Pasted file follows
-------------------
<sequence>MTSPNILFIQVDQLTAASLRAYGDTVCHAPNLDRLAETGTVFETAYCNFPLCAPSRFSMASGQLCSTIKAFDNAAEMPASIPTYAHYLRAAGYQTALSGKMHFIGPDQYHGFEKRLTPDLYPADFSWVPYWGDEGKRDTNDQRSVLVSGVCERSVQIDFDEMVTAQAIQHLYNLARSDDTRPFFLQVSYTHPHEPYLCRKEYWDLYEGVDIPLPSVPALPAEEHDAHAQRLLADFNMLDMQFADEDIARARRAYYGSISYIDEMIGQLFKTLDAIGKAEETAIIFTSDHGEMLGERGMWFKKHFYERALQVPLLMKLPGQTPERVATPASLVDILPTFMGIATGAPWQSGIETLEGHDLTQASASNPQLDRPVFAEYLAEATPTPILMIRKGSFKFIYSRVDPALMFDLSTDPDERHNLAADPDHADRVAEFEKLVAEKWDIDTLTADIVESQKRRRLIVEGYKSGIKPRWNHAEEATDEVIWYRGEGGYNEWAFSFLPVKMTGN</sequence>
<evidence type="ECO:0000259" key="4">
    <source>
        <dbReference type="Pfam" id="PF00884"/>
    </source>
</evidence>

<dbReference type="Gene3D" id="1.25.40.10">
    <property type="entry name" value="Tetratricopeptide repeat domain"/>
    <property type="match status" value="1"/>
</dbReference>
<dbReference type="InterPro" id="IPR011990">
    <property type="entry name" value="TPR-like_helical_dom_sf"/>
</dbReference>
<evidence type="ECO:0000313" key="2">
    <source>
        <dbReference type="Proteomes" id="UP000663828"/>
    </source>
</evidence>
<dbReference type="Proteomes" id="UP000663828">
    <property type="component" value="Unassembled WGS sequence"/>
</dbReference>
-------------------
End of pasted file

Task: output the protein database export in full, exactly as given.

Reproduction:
<sequence>MTSPNILFIQVDQLTAASLRAYGDTVCHAPNLDRLAETGTVFETAYCNFPLCAPSRFSMASGQLCSTIKAFDNAAEMPASIPTYAHYLRAAGYQTALSGKMHFIGPDQYHGFEKRLTPDLYPADFSWVPYWGDEGKRDTNDQRSVLVSGVCERSVQIDFDEMVTAQAIQHLYNLARSDDTRPFFLQVSYTHPHEPYLCRKEYWDLYEGVDIPLPSVPALPAEEHDAHAQRLLADFNMLDMQFADEDIARARRAYYGSISYIDEMIGQLFKTLDAIGKAEETAIIFTSDHGEMLGERGMWFKKHFYERALQVPLLMKLPGQTPERVATPASLVDILPTFMGIATGAPWQSGIETLEGHDLTQASASNPQLDRPVFAEYLAEATPTPILMIRKGSFKFIYSRVDPALMFDLSTDPDERHNLAADPDHADRVAEFEKLVAEKWDIDTLTADIVESQKRRRLIVEGYKSGIKPRWNHAEEATDEVIWYRGEGGYNEWAFSFLPVKMTGN</sequence>
<evidence type="ECO:0000259" key="4">
    <source>
        <dbReference type="Pfam" id="PF00884"/>
    </source>
</evidence>

<dbReference type="Gene3D" id="1.25.40.10">
    <property type="entry name" value="Tetratricopeptide repeat domain"/>
    <property type="match status" value="1"/>
</dbReference>
<dbReference type="InterPro" id="IPR011990">
    <property type="entry name" value="TPR-like_helical_dom_sf"/>
</dbReference>
<evidence type="ECO:0000313" key="2">
    <source>
        <dbReference type="Proteomes" id="UP000663828"/>
    </source>
</evidence>
<dbReference type="Proteomes" id="UP000663828">
    <property type="component" value="Unassembled WGS sequence"/>
</dbReference>